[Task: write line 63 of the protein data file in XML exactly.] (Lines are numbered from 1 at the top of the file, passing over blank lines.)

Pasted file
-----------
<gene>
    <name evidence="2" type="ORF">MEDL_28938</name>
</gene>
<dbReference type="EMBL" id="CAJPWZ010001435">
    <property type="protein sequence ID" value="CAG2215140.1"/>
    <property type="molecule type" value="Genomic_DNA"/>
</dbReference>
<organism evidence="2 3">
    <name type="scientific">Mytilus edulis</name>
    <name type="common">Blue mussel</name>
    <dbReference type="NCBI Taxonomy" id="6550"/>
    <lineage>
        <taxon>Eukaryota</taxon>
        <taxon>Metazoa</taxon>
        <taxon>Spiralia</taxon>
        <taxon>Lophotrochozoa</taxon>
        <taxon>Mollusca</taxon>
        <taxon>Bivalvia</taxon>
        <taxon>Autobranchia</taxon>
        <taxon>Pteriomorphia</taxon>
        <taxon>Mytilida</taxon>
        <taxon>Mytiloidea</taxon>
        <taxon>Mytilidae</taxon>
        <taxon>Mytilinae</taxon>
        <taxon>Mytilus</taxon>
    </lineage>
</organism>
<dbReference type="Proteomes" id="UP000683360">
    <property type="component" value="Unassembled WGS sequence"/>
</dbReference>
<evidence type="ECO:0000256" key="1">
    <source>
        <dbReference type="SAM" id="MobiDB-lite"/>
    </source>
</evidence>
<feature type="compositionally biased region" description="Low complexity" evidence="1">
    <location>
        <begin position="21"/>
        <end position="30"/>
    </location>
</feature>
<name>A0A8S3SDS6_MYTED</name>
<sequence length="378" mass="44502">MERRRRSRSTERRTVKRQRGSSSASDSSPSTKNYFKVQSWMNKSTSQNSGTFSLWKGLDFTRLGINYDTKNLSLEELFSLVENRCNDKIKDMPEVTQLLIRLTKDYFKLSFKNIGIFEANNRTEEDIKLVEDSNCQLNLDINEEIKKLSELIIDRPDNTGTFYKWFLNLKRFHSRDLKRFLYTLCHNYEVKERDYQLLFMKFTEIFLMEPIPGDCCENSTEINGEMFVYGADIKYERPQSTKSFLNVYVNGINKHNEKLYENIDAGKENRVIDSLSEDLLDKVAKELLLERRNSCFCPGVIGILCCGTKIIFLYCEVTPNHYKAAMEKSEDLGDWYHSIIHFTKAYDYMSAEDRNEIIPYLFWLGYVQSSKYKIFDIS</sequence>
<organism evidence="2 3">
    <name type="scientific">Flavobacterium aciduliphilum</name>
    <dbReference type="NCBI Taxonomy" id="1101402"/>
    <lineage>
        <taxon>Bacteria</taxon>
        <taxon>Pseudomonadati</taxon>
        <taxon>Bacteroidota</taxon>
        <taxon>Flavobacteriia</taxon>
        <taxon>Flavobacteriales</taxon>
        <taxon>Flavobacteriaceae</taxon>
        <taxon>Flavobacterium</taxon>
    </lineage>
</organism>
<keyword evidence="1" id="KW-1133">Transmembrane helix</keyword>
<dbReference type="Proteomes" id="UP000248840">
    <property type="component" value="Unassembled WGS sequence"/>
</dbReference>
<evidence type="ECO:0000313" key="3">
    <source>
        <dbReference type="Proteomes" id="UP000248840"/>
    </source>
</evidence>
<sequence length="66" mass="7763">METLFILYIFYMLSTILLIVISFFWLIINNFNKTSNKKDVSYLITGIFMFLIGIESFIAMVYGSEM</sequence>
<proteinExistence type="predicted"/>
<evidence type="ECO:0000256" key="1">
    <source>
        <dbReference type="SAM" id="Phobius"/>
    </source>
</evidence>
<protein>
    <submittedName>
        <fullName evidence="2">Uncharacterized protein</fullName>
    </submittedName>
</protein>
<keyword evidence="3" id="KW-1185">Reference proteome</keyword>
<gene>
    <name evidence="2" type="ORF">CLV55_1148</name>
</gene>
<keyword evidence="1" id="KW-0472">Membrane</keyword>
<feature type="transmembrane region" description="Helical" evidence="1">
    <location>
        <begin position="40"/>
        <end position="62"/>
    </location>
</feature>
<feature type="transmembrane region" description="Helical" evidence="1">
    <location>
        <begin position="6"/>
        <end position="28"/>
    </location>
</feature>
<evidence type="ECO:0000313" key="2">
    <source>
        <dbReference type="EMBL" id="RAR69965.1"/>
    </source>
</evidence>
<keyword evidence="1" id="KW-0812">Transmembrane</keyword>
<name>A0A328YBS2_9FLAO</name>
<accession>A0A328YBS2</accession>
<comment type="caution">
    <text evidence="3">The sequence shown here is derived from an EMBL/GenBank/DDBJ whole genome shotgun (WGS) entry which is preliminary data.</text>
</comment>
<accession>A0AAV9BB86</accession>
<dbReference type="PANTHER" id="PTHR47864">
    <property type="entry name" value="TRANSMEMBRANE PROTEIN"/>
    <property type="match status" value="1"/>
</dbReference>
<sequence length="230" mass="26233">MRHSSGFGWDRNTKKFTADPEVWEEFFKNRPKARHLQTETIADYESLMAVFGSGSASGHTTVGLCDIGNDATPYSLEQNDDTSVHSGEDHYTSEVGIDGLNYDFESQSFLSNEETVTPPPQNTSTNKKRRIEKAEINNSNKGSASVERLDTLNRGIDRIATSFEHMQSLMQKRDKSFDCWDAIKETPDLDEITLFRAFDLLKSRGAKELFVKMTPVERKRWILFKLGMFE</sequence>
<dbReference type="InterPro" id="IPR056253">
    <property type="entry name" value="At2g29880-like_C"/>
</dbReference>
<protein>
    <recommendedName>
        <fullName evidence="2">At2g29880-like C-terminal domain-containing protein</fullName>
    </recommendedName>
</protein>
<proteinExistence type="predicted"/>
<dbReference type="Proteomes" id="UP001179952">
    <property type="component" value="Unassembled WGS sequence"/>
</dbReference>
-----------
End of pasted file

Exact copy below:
        <dbReference type="Proteomes" id="UP000248840"/>